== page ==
A few days ago we invited y’all to submit questions about certification development. Steve Maier asked “How much do you look at the comments that people put into the exam?” This is a great question and one that gives me the opportunity to tell you lots of good stuff. First I have to explain the difference between beta exam comments and live exam comments.
Most exams that we create go through a phase that we call beta. The beta exam is available for a limited time on an invitation-only basis, which allows us to collect data about each item and determine which items distinguish a qualified candidate from an unqualified candidate. After the beta phase is complete, we review the data about each item and decide which items we are going to keep for the live exam (more details on this process will be provided in a future blog). Scores for the beta candidates are then determined based on the items that we decide to keep.
Just like during a live exam, the candidates who take the beta exam can submit comments about each item. We read every comment submitted during the beta phase of exam development. These comments are one of the data points that we consider when we are deciding whether to keep or kill an item during this phase. If candidate comments indicate a technical flaw, multiple correct answers, no correct answer, or lack of clarity in an item, we will review that item and its associated comments with subject matter experts. These beta comments are SUPER IMPORTANT to help us understand what’s going on with an item, and we depend on you submitting them. You should also be aware that we have no way of knowing when you mark an item for review but don’t have time to provide feedback on it. Because we have to limit the time allotted for comments for security reasons, be sure to comment on the items that you believe have the most critical issues before you comment on items that might have minor issues.
[Tangential side note: Folks who are invited to take the beta version get to take the exam for free. Yes, that’s right, I said free. Click here to find out more about how to participate.]
Unfortunately, we cannot review all the comments that you submit on live exams. There are simply too many. We do, however, read a sampling of candidate comments from each exam as part of our annual review process.
At this point I’ll bet you’re saying, “How am I supposed to submit feedback about a live exam if you don’t read my comments?” That’s easy. If you have feedback about an exam, send an e-mail to email@example.com. If you are concerned that a specific item is technically inaccurate, you can submit an Item Challenge, and we’ll look into it.
Well, that about covers it. Funny how such a short question can lead to such a long answer!
If you have other questions about exam development, add them here as comments, and we’ll work the answers into our posts over the next few months.
Posted by Krista
Friday, February 20, 2009 1:46 PM by Edward Laverick
The link for the item challenge form is wrong, it looks like its got your webmail URL tagged to the start of it.
Friday, February 20, 2009 3:40 PM by Krista
Thanks for pointing this out, I fixed it. It was only a matter of time before the world figured out that I am hopelessly link-challenged.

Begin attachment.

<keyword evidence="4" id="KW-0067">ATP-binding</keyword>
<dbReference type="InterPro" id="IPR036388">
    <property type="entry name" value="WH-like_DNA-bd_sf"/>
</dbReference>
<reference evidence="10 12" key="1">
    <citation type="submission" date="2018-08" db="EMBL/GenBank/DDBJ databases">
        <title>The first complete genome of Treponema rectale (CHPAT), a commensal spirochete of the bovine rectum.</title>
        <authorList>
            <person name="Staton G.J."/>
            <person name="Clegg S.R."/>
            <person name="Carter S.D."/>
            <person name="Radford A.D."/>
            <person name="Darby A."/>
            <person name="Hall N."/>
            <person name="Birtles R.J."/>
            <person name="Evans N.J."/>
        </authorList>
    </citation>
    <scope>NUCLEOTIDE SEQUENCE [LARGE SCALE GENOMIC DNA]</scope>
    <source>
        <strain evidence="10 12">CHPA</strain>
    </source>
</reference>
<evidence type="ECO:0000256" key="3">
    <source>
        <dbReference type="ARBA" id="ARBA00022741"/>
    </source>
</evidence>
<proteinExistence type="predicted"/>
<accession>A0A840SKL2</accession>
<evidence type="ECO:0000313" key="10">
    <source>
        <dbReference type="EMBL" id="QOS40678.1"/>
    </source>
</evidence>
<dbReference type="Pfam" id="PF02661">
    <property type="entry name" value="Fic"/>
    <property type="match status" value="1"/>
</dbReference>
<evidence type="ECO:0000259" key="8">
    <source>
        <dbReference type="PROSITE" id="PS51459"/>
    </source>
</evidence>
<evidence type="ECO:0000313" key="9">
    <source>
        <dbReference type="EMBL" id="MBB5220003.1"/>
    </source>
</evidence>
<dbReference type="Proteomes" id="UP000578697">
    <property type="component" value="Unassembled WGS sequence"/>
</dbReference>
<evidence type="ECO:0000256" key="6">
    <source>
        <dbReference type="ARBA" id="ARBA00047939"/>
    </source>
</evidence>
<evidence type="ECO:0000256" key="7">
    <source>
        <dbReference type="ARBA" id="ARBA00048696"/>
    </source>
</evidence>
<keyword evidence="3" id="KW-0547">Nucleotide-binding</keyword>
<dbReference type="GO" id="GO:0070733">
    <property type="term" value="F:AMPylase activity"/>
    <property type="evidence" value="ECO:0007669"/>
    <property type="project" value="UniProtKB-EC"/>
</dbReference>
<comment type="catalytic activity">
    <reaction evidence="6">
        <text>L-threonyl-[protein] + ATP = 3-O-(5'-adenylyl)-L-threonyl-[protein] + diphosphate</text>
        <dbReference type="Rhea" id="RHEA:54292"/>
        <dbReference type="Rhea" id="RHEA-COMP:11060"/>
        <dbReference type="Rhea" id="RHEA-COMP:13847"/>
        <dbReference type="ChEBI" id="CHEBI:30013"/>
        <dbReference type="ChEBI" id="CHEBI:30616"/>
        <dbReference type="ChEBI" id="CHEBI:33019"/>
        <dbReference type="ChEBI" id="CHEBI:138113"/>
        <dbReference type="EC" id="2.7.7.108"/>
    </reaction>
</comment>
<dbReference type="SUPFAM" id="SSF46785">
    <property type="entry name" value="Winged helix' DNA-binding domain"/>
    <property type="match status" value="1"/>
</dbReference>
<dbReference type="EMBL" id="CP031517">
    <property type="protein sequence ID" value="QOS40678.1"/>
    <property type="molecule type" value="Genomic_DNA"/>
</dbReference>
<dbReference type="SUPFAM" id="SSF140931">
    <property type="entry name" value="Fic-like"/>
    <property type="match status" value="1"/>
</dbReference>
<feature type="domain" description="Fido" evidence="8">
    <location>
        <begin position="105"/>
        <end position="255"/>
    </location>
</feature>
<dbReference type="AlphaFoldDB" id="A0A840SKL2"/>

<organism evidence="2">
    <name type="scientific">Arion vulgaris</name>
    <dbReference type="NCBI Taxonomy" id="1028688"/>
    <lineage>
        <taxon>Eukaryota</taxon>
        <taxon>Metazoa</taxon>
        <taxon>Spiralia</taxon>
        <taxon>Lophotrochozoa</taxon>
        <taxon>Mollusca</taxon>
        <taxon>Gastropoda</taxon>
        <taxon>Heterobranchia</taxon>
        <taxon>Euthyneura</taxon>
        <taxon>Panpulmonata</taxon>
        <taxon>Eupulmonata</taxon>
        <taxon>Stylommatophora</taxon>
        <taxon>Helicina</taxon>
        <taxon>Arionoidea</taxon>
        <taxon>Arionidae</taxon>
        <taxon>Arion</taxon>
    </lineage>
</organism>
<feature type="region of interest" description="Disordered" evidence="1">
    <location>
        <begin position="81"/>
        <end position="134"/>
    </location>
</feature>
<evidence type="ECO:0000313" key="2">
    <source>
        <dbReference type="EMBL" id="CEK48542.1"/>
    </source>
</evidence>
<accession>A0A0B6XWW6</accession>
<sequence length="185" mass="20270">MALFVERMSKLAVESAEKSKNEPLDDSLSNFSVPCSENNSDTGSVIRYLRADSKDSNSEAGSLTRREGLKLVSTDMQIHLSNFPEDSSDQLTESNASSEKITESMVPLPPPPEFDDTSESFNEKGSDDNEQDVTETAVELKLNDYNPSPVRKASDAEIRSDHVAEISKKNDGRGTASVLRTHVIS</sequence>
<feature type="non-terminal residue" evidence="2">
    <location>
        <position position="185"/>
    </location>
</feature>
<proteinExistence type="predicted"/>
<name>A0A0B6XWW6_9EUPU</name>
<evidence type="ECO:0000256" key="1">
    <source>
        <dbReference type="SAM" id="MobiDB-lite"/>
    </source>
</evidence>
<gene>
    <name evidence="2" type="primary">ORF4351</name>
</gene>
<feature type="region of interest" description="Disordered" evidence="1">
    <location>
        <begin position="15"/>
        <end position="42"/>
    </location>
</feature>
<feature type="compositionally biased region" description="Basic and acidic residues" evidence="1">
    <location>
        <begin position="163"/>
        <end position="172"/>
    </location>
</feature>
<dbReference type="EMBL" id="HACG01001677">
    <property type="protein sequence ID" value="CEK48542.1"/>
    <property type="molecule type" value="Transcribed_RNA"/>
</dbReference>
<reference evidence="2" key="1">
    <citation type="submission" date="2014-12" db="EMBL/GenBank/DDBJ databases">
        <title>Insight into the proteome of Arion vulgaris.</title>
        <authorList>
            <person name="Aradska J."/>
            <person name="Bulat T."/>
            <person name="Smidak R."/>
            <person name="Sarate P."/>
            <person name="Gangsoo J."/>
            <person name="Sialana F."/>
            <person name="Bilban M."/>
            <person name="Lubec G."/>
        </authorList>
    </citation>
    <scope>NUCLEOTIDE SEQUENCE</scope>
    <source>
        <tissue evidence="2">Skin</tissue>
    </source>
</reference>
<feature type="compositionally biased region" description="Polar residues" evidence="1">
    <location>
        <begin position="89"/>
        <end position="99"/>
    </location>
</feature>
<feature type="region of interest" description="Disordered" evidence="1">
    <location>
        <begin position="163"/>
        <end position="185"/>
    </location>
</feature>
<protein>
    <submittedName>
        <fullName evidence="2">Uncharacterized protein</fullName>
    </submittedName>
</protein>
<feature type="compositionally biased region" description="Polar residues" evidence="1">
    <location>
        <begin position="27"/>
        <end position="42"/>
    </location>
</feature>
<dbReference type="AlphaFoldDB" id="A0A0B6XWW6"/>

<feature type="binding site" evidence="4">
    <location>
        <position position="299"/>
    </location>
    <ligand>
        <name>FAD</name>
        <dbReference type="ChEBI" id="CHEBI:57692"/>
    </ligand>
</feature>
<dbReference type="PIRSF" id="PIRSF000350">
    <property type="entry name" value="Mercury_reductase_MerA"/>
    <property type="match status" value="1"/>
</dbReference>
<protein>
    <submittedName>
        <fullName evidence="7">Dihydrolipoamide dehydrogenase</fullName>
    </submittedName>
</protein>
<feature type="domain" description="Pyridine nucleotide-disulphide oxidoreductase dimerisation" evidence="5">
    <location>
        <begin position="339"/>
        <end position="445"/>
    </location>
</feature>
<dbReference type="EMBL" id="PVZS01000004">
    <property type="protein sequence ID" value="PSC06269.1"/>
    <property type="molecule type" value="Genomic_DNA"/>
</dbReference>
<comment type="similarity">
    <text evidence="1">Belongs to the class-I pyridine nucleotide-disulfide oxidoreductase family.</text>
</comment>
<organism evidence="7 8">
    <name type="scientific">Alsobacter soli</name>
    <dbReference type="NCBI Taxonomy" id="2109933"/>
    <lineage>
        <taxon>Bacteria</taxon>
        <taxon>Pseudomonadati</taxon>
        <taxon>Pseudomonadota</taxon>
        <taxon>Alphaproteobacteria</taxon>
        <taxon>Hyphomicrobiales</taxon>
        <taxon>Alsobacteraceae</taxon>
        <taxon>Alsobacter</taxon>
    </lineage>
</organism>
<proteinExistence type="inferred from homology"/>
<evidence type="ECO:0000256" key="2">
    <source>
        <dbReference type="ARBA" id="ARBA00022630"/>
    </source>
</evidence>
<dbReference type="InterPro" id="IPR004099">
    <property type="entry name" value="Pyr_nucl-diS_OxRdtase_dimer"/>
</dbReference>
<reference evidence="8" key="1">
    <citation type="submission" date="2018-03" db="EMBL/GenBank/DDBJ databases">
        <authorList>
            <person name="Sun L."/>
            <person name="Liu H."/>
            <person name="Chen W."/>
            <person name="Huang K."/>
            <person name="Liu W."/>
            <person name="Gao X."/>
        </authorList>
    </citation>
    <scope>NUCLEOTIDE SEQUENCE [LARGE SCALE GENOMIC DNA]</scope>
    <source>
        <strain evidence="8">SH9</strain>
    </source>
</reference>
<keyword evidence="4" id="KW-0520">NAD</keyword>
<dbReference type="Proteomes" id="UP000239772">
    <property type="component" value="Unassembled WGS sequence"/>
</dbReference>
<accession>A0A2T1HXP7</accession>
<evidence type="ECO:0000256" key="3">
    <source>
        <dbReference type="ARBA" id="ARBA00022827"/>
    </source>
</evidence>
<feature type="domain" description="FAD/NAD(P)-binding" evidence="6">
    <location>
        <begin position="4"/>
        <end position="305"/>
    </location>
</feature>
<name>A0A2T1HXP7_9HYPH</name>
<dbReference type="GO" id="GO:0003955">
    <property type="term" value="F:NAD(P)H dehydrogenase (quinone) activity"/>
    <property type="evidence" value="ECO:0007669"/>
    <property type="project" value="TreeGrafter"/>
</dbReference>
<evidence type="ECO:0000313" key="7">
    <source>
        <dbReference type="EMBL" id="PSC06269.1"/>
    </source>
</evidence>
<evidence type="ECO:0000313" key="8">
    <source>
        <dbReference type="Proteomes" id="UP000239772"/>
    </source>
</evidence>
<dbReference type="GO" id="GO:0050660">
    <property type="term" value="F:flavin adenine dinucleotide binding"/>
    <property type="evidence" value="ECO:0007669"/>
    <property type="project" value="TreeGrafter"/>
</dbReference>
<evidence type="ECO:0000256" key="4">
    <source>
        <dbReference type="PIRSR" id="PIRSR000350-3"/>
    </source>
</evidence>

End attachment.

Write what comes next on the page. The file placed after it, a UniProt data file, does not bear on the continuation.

Friday, February 20, 2009 7:08 PM by rhagman
The "click here" link to the beta exam information has the same issue
Saturday, February 21, 2009 9:28 AM by Bart
I ve been taking Beta exams since 1996. Last summer I took the great 70-113 but was kicked out during the comment period of one of the tests. I m pretty sure my comment was not saved and regret it thoroughly. Can work with Prometric to enhance their (beta) test engine to ensure that (beta) comments are saved, even when you re kicked out because comment-time times out? Maybe even add a sentence to the dialog box that says that comment-time is over, like "your current comment has been saved". Would make me feel much better. Thanks, Bart
Saturday, February 21, 2009 12:54 PM by Christopher Kusek
I take great pride in providing comments for the beta exams, though it saddens me that even after the comments were taken into account (which I know they re read in the Beta s) that very simple things like questions being completely wrong, are not corrected - not to mention a series of grammatical mistakes which violate the integrity of the question, or a series of inconsistencies within the questions.
I m not saying that is the case with every and all exams, but in general when the comments are read, and perhaps just ignored (when you know they re read) it doesn t give me a whole lot of faith that the beta period was anything more than simple a trialing of the content which either will or will not be updated to reflect the reality of how it should be delivered.
Monday, February 23, 2009 2:34 AM by Kjetil
I miss a "tag question for comment" during the exam. When I m finished with the exam I don t want to browse through all questions to locate them.
Love the beta tests! :-)
Monday, February 23, 2009 12:09 PM by libertymunson
I m back. I have become a blog junkie...
Let me take a minute to provide a little more detail about how comments are used to evaluate items after beta, which should address some of the concerns raised in Christopher s comment. First, please, please, please, comment if you find typos, misspellings, or grammatical errors. Although we go through a rigorous item development, review, and edit process, it is very easy to overlook mistakes like this in large item pools given the schedules that we are working toward. We will fix them (with confirmation from SMEs or our planners) before we publish the exam, but we can t correct them if we don t know about them.